News of natural disasters appear almost daily in the media. While some events, such as floods and earthquakes, are restricted within certain geographic regions, wind storms respect no such bounds. Some areas of the country are more prone to tornadoes or hurricanes, but high wind gusts can hit anywhere. The potential for hurricane damage increases as more and more people willingly accept or ignore the associated risk of living in coastal areas. Yet, year after year, houses are demolished, and people lose their lives. The challenge is to rebuild in a way that will best weather the next storm, and ICFs offer shelter where needed.
Extreme winds can damage a structure in many ways. Roofs may be pulled off and windows pushed in. The swirling winds also turn storm debris into high speed projectiles which can penetrate most cavity wall construction. Once the building envelope is punctured, the increased pressure inside can greatly augment the risk of failure of other building components.
One solution for personal protection is to build a storm shelter. For choice of materials, FEMA proposes Insulating Concrete Form (ICF) construction. The recommendation in the “Taking Shelter from the Storm” guide (FEMA 320) is based on testing done at Texas Tech University’s Wind Engineering Research Center.
“Safety was a secondary consideration when we chose to build with ICFs. For us, the greatest benefit was its energy efficiency. Yet we’re alive today because of these walls.”- Homeowner Randy Robbins after his ICF house was hit by an F2 tornado with twister forces of 113-157 mph.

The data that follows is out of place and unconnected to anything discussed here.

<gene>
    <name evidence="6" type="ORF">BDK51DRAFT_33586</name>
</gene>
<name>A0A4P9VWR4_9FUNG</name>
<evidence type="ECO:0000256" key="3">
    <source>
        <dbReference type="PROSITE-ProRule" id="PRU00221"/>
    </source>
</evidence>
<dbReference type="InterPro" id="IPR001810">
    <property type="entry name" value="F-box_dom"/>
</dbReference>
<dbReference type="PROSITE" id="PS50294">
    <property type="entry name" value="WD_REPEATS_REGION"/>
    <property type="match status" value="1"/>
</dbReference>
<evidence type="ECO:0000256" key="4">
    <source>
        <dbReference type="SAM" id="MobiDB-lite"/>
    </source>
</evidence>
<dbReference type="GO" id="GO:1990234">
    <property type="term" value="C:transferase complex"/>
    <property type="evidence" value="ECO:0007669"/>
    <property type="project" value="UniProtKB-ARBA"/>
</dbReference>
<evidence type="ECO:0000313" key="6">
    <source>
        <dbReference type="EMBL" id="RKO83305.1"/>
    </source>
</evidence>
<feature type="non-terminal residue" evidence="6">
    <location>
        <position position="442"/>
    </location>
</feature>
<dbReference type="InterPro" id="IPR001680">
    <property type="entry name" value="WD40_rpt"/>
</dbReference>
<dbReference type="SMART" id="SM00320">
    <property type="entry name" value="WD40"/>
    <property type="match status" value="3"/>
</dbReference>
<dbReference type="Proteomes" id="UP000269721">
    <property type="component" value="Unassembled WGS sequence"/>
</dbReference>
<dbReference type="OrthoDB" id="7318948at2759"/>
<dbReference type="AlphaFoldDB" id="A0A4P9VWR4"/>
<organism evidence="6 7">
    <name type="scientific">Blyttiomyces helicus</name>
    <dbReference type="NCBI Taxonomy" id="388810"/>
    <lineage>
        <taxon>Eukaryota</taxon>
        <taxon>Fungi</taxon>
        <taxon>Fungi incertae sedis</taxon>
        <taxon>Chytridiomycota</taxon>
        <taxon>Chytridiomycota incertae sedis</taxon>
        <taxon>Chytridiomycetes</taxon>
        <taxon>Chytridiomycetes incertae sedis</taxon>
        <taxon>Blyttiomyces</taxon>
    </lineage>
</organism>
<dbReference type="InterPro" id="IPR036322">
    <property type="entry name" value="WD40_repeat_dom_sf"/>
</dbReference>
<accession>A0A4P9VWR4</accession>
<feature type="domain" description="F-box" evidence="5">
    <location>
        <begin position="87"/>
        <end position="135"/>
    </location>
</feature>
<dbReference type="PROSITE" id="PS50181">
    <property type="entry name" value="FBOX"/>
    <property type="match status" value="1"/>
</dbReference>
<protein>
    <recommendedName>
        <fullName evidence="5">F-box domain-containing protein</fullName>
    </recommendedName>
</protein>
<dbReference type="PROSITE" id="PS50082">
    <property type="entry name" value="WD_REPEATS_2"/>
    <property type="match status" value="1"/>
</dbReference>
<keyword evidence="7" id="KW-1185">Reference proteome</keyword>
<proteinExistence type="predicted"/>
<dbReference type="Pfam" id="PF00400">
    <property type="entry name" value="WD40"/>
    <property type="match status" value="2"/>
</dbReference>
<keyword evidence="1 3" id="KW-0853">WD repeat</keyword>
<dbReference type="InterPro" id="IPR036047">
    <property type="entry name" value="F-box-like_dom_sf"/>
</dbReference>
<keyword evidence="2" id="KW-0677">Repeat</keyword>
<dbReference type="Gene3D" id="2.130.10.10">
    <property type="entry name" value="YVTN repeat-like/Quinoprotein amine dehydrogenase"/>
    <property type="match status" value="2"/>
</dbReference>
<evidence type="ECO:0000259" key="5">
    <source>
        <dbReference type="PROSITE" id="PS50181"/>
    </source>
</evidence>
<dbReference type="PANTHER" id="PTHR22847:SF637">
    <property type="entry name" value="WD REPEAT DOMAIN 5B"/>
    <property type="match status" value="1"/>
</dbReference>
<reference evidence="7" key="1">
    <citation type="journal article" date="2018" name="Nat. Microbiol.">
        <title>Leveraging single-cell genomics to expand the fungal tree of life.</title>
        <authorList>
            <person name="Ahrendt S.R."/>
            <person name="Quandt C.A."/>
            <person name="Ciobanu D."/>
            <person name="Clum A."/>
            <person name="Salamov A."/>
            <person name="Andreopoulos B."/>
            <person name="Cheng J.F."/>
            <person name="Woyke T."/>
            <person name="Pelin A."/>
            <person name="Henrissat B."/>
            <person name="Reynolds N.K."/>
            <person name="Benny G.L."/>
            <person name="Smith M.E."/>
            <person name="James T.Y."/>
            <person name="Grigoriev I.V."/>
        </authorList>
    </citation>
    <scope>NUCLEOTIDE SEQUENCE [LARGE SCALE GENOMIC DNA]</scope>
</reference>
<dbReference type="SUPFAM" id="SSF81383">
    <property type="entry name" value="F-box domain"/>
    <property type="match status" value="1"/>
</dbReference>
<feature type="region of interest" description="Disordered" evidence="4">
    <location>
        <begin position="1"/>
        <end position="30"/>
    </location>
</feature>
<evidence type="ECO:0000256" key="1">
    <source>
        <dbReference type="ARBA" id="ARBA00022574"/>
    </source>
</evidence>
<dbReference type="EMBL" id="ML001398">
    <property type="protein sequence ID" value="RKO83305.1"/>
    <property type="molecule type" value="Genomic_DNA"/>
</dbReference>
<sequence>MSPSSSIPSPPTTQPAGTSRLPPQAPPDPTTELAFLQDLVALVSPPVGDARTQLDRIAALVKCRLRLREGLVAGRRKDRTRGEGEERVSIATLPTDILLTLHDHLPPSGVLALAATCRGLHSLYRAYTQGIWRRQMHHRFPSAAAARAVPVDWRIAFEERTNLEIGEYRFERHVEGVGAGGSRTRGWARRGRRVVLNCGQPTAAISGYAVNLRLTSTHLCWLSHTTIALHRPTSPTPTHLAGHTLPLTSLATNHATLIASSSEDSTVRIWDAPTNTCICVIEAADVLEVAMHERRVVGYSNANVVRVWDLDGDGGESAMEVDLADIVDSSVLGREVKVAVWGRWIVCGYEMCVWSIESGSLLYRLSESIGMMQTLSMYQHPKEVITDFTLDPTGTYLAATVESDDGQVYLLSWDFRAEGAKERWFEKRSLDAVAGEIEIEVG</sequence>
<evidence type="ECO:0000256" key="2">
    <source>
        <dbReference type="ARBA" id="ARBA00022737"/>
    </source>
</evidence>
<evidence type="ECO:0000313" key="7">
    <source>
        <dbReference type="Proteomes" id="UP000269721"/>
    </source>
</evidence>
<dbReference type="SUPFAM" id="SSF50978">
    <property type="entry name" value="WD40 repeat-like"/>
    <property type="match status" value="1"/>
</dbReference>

Hurricane conditions were simulated with a 2”x4” wood stud “missile” launched at 100 mph, the speed at which flying debris can travel in a 250 mph circular wind. Of the various walls types tested, wood framed walls could not withstand the impact, while solid concrete ICF walls held strong. Of course, ICFs also offer other types of protection – from heat and cold, from water, from noise and from bugs! So rather than build a shelter in your home – why not build your home as a shelter? ICFs provide superior protection against natural disasters, while offering comfort and energy savings at all times. The governing building code provides minimum construction requirements. For example, IRC section 611. 9 specifies the roof to ICF wall connection, with prescribed size and spacing of anchor bolts. Some state codes may have stricter measures, or provide alternative guidance. In general, buildings are required to be designed to withstand a wind speed that has an approximate 500-year return period.
ICF Construction is storm insurance that pays for itself through energy savings.